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Wrong and Right [Sep. 16th, 2003|02:40 am]

Among the topics that I thought I might write about, one has come up today after reading marieofroumania's latest entry on the Bush Administration's latest distortion of the truth, as well as the daily abuse of power (and more historical commentary) courtesy jwz. Then I top it all off with a glance at This Modern World.

I find Ashcroft very scary, because he is someone who defines anyone different as a criminal. The tie-in to my list of topics is through a question; one that is (on the face of it) quite simple: What, exactly, is a crime?

There is an obviously correct — but mostly content-free — definition:

an act or the commission of an act that is forbidden or the omission of a duty that is commanded by a public law and that makes the offender liable to punishment by that law
Merriam-Webster Online

I've gradually become more interested in the political process; as a consequence, I've become quite a bit more cynical over that time.

The connection is the idea of “consensual crimes” an interaction where everyone involved is a willing, non-coerced participant, yet society has at some level decided that a crime is being committed.

Classic examples of these so-called crimes are possession and use of drugs; prostitution; gambling; homosexuality. In some cases there is a large amount of truly criminal behavior associated with these activities, but I see much of that as being second-order; once the primary activity is legitimized, the surrounding illegal activities will be much reduced.

The origin of most of these laws are, if you believe their originators, moral in some sense. For the most part, these people use moral interchangably with Christian. [I'm speaking from a deeply-entrenched USA perspective; I don't know enough about the rest of the world to comment intelligently upon it. Other than the observation that most widespread monotheistic religions seem to inspire their followers to stupidity, self-righteousness, self-aggrandizement, and brutal bloodshed.]

The problem — and the source of my concerns/terror of the current USA administration — is when people, even if they're currently the majority, force others to live by their morality.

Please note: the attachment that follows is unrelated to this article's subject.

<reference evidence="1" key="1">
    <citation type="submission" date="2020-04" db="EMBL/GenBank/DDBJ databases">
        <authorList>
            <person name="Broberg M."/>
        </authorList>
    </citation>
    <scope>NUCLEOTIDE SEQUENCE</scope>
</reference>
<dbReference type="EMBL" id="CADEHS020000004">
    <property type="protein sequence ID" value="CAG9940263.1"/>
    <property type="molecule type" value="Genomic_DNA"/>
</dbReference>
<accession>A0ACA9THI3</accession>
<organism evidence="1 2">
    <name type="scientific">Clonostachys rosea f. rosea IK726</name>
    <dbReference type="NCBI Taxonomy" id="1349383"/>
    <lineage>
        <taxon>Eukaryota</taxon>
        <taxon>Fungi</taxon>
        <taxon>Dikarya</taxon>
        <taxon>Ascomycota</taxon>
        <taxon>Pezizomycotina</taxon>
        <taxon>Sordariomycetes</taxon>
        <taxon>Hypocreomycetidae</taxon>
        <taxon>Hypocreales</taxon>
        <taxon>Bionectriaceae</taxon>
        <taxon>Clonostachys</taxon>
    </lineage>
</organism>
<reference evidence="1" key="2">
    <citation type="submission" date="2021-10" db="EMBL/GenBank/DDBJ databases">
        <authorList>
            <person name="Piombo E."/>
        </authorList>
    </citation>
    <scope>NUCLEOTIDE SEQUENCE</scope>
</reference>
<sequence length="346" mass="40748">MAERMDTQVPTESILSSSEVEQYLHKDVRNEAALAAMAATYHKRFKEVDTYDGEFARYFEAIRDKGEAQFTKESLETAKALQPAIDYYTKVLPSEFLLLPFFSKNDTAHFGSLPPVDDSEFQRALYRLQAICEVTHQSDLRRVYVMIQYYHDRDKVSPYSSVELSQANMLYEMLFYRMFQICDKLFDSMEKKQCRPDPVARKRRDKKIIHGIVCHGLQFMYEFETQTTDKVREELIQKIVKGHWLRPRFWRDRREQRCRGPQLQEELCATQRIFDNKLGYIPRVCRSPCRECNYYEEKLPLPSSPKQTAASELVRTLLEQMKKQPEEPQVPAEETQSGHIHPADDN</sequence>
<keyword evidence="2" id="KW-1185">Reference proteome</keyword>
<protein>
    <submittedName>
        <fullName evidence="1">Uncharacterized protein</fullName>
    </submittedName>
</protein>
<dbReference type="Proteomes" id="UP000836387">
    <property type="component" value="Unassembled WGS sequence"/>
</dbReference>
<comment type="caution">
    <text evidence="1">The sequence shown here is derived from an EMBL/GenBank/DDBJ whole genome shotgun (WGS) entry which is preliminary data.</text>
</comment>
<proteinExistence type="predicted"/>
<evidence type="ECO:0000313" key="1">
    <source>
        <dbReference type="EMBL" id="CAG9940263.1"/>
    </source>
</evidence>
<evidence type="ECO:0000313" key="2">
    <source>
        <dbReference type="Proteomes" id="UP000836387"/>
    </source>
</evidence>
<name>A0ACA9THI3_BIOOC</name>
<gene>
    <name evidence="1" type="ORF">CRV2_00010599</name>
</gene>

I've met people whom are quiet startled that an atheist can have a robust, self-consistent morality system. (Which is interesting, as most [western] religious morality systems can't even begin to claim to be reasonable, let alone self-consistent.)

To me, morality is all about causing minimal harm. It's inevitable that we will hurt others (physically, mentally, emotionally) as we go through life. Being a Big Dumb American, I'm happily consuming ten times my share of resources. I try not to waste it, and I don't expect to have kids, so I feel I'm doing “my share”...

I don't claim to have a very highly developed moral or ethical sense. But I do claim that mine is a very common sense morality: “How is this hurting me?” The answer to that question is the same reason that I hold “consensual crimes” to be a complete and utter oxymoron.

In every interaction, I can come out better or worse than I was before; the other party will also come out better or worse than before. The goal of all the negotiating classes sold in in-flight magazines is to try to teach you how to find the place where both you and the other party get some benefit from the interaction, making it a “win-win” situation. People who don't appreciate this balance can often be a net negative force on the world (since they're violating — or, maybe, living up to — The Basic Laws of Human Stupidity).

This is the start of a rational morality. Game theory provides the tools needed to explore it. [Of which, more later.]

For now, just remember: two wrongs don't make a right, but three lefts often do.


[User Picture]From: deliriumdreams
2003-09-16 08:44 am (UTC)
What?? Are you saying that the lawmaking body doesn't share the same morals as the whole entire country?? Huh. Somebody better tell them that.

No, seriously, we need to sit down with many beers and discuss this. :-)
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